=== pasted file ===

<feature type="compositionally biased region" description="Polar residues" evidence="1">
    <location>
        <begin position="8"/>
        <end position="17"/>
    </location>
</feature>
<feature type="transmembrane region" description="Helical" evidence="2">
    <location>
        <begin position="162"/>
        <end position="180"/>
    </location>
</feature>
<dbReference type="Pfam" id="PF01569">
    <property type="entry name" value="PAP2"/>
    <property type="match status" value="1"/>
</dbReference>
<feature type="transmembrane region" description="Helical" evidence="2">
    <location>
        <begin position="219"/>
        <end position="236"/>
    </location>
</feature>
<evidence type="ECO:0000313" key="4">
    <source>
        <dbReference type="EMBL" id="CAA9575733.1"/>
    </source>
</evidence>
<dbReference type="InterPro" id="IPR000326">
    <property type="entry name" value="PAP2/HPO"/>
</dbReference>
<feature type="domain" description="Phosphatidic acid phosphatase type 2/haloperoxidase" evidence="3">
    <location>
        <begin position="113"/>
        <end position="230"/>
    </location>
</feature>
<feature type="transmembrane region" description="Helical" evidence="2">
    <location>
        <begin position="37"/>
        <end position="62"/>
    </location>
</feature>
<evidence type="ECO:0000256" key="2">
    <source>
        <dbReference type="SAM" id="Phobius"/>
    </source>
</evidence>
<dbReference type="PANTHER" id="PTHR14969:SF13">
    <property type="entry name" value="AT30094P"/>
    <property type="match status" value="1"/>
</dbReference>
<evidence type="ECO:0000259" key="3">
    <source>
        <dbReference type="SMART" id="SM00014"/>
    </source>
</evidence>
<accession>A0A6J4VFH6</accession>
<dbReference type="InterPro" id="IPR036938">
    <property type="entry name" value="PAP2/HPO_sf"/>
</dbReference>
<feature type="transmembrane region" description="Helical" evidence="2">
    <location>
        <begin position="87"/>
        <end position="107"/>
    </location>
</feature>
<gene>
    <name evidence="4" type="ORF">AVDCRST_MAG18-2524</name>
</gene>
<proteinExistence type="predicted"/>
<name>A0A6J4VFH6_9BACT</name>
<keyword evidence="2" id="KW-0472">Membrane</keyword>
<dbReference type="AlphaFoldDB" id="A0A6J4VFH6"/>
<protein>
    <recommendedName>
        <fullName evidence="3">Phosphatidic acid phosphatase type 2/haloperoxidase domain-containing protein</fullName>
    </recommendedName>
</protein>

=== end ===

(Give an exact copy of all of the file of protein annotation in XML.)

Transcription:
<feature type="compositionally biased region" description="Polar residues" evidence="1">
    <location>
        <begin position="8"/>
        <end position="17"/>
    </location>
</feature>
<feature type="transmembrane region" description="Helical" evidence="2">
    <location>
        <begin position="162"/>
        <end position="180"/>
    </location>
</feature>
<dbReference type="Pfam" id="PF01569">
    <property type="entry name" value="PAP2"/>
    <property type="match status" value="1"/>
</dbReference>
<feature type="transmembrane region" description="Helical" evidence="2">
    <location>
        <begin position="219"/>
        <end position="236"/>
    </location>
</feature>
<evidence type="ECO:0000313" key="4">
    <source>
        <dbReference type="EMBL" id="CAA9575733.1"/>
    </source>
</evidence>
<dbReference type="InterPro" id="IPR000326">
    <property type="entry name" value="PAP2/HPO"/>
</dbReference>
<feature type="domain" description="Phosphatidic acid phosphatase type 2/haloperoxidase" evidence="3">
    <location>
        <begin position="113"/>
        <end position="230"/>
    </location>
</feature>
<feature type="transmembrane region" description="Helical" evidence="2">
    <location>
        <begin position="37"/>
        <end position="62"/>
    </location>
</feature>
<evidence type="ECO:0000256" key="2">
    <source>
        <dbReference type="SAM" id="Phobius"/>
    </source>
</evidence>
<dbReference type="PANTHER" id="PTHR14969:SF13">
    <property type="entry name" value="AT30094P"/>
    <property type="match status" value="1"/>
</dbReference>
<evidence type="ECO:0000259" key="3">
    <source>
        <dbReference type="SMART" id="SM00014"/>
    </source>
</evidence>
<accession>A0A6J4VFH6</accession>
<dbReference type="InterPro" id="IPR036938">
    <property type="entry name" value="PAP2/HPO_sf"/>
</dbReference>
<feature type="transmembrane region" description="Helical" evidence="2">
    <location>
        <begin position="87"/>
        <end position="107"/>
    </location>
</feature>
<gene>
    <name evidence="4" type="ORF">AVDCRST_MAG18-2524</name>
</gene>
<proteinExistence type="predicted"/>
<name>A0A6J4VFH6_9BACT</name>
<keyword evidence="2" id="KW-0472">Membrane</keyword>
<dbReference type="AlphaFoldDB" id="A0A6J4VFH6"/>
<protein>
    <recommendedName>
        <fullName evidence="3">Phosphatidic acid phosphatase type 2/haloperoxidase domain-containing protein</fullName>
    </recommendedName>
</protein>